Bottom Line: The Banks never stopped the lucrative practice of using other people’s money and diverting those investments into their own pockets without any risk of loss. All stable managed funds and other managed portfolios are at risk.
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Just use your common sense. Why would businesses spend hundreds of millions of dollars advertising and promoting loan products that are (a) unprofitable on their face and (b) increasingly unlikely to perform. Who can make money on loans that have interest rates of less than 3%? When inflation kicks back in, that return will be eaten up in one gulp leaving the supposed lender with a losing proposition. So why are they so excited about doing it anyway?
The industry index for predictive defaults on home loans is up again and climbing. And nobody cares.
The borrowers don’t care because they are still believing what is being told to them by those who sell loan products. And the practice of using a lawyer at the biggest deal in anyone’s life has become “quaint.” So to avoid being told something they don’t want to hear — “you cannot afford this loan” — they go ahead and sign on the dotted line. Later when both wages and collateral performance declines (i.e., when their home goes underwater), they will regret their decision, and complain about the servicers and banks who are playing with modifications instead of doing them.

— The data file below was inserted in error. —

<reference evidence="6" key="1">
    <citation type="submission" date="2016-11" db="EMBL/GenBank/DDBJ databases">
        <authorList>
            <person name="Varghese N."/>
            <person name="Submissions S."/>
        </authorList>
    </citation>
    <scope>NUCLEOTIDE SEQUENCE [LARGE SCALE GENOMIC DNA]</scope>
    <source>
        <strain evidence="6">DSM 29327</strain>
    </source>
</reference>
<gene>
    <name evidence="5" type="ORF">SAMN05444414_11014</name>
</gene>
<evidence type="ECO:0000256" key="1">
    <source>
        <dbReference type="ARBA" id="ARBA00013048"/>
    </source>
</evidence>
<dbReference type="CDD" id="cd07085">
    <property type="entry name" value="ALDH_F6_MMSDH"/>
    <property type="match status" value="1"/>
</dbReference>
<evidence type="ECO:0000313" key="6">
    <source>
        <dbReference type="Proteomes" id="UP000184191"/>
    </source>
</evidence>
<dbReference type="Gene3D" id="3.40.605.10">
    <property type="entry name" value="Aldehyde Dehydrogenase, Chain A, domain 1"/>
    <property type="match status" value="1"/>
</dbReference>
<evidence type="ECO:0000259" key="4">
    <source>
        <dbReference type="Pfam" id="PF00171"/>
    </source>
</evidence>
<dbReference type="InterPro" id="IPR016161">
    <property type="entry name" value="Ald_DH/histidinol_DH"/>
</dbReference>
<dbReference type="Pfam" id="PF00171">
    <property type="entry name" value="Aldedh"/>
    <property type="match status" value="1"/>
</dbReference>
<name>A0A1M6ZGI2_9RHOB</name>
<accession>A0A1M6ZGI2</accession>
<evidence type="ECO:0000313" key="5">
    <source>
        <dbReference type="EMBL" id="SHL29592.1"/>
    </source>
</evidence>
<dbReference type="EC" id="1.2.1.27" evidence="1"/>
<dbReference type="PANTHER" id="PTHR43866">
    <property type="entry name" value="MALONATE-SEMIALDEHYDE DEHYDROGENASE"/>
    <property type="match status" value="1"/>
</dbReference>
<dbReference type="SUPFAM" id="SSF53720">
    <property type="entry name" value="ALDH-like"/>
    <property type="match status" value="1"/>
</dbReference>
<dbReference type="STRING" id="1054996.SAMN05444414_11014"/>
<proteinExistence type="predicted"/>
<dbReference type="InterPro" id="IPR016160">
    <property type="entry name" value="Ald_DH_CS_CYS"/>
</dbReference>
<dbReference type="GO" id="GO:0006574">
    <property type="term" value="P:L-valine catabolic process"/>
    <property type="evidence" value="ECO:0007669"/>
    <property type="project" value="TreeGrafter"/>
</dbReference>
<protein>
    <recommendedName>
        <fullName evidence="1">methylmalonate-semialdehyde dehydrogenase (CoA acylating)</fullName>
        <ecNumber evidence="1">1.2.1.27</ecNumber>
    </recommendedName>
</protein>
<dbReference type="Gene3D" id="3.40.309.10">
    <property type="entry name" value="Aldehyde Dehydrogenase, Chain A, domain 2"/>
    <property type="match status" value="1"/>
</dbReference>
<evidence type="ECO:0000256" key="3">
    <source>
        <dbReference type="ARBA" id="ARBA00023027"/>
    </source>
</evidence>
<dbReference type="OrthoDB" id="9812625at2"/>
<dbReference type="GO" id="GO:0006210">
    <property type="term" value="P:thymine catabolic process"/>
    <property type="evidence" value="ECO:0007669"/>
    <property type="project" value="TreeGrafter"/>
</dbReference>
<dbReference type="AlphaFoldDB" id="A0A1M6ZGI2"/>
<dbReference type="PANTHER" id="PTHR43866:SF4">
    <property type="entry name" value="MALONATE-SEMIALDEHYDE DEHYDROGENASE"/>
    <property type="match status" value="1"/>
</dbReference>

The pretender lenders don’t care because they have no risk of loss.
The pretenders who are not banks especially don’t care because they are just performing an illegal service for a fee. They know they will never be prosecuted and they have no risk of loss for nonperformance on the the alleged loans.
The pretender lenders who are banks don’t care because (a) they have no risk of loss if the loan goes bad and (b) their business model is based upon enticing managers of stable managed funds to put up money for bogus investments. The banks appear as “underwriters” who then select a “seller” to sell certificates issued by a wholly owned and controlled empty Trust or other special purpose vehicle.
After robbing pension funds and other managed funds of their money the banks chalk up “trading profits” on nonexistent transactions creating the illusion and cover for stealing investor money in the form of “trading profits.” Their claim of “securitization” of the loans appears to be real but is a lie — a cover for theft of investor money and theft of the borrower’s financial identity.
Filed under: foreclosure